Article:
How to Check if Your International Moving Company is Legit
The first thing to check is their international associations and certifications.
An international moving company that is well established will be a member of one of the associations listed below if not, at the very least, the first three. I have a post where I go through one of our moving quotes for Australia. In that moving quote, you'll notice that they have their certifications and association memberships at the very top.
Below you’ll see a link to the association's member directory if available.
Before you set up an in-house moving quote, and yes by in-house I also mean via Facetime or Zoom, ask the movers what associations they are a member of and what international certifications they have. Then simply do a member search and see if their memberships are current.
Making sure they are current is important because these associations do have review cycles in place so a shipping company could have been a member back in 2012 but is now no longer a member which is something that they need to explain to your satisfaction.
It's not necessary for an international moving company to be a member of all associations but, at the very least one, usually the first listed below.
All the links below will take you straight to the membership directories.
The FIDI-FAIM Quality Management Programme
FIDI FAIM is a “quality certification programme dedicated exclusively to the international moving industry”. To become certified, the moving company needs to comply with over 200 requirements.
It is an international certification which is what you want when selecting movers based in your home country because FIDI FAIM international movers are part of an extensive global network.
You want the movers on both ends of your shipment, in your home country, and the movers accepting your shipment in Australia, to be FIDI FAIM certified.
When you contact movers, ask them who the Destination Agent is that they work with in Australia?
FIDI FAIM is the primary certification most international moving companies have.
Overseas Moving Network International (OMNI)
Until recently, international moving companies couldn't be a member of OMNI without meeting FAIM quality standards, but that has been relaxed recently though the majority of the members in OMNI have FAIM standards.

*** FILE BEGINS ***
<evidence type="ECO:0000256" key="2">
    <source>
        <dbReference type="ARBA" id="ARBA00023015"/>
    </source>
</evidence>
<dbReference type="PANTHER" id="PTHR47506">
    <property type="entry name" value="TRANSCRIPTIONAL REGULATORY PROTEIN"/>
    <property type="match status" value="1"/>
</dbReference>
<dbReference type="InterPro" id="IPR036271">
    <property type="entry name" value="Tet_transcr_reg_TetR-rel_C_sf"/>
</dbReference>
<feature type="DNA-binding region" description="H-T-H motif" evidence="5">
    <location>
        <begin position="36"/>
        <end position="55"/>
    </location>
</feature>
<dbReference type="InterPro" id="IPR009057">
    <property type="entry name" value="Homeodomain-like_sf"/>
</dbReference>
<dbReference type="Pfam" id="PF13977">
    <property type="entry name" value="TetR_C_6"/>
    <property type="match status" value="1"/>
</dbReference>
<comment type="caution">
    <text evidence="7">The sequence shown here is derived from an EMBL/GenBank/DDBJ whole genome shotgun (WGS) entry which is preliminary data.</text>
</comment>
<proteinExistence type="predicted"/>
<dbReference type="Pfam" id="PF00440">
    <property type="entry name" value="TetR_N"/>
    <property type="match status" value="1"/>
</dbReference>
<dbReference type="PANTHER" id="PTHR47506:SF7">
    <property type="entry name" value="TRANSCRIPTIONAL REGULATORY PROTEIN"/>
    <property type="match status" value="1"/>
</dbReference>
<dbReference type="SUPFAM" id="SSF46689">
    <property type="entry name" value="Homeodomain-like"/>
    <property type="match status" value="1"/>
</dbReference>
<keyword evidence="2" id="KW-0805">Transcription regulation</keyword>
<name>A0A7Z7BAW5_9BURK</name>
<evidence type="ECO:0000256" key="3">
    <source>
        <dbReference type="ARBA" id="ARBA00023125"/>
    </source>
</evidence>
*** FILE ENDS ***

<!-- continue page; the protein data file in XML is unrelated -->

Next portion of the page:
To be a member of OMNI, the international moving company must meet “strict quality standards in terms of facilities, training, administration and operational competence”.
International Association of Movers (IAM)
IAM is the largest association with over 2,000 members.
Similar to FIDI FAIM, members must meet strict criteria to join the IAM.
In my opinion, IAM is more of a benefit for international moving companies than for the consumer. Its focus seems to be on the companies involved with shipping goods from one international port to another, working well together when they start discussing things like cost of services.
In fact, the IAM FAQ page clearly states that membership does not guarantee a good moving experience for consumers and that, if you have a bad experience with an IAM member, they do not handle complaints.
Pan American International Movers Association (PAIMA)
Members of PAIMA have their main corporate offices in North America, South America, Central America and the Caribbean.
I’m including it here with the other international associations because several SMG readers are moving to Australia from Brazil or Mexico or Argentina or other countries in the Americas.
PAIMA has a pledge of ethics to maintain that members are committed to high-quality door-to-door relocations.
Latin American and Caribbean International Movers Association (LACMA)
I don’t get too many inquiries from people moving to Australia from Latin American or the Caribbean but thought I should include LACMA here just in case.
Even though LACMA is the Latin American association represented in FIDI, it does not require its members to be affiliated with FIDI as it maintains its own independent affiliation criteria.
After checking the international associations, do a quick check based on more local associations such as the Better Business Bureau or another country/region-based movers associations.
Please note that to be a member of these movers associations does not mean they are qualified international moving companies.
Moving to Australia from the United States
Better Business Bureau
The BBB website should be your first stop to see if there are any past complaints from customers and to see if the company is listed as a BBB member.
If the movers that contact you aren't listed on the BBB site in your state, then ask them why. Just a quick, casual question and not an interrogation.
“I checked to see if you are listed on the BBB site and you are not. Is your listing under a different name (parent company) or a different state?”
This is a good way to approach this question as many companies are listed in different states even though they serve the whole country which is the case with the movers we used, Rainier Overseas.
Rainier Overseas is located in Washington and listed in the BBB as such, but they serve the United States and can organize a move to Australia no matter what state.
U.S. Federal Maritime Commission
On the US Federal Maritime Commission site you're verifying that they're a Non-Vessel Operating Common Carriers (NVOCC).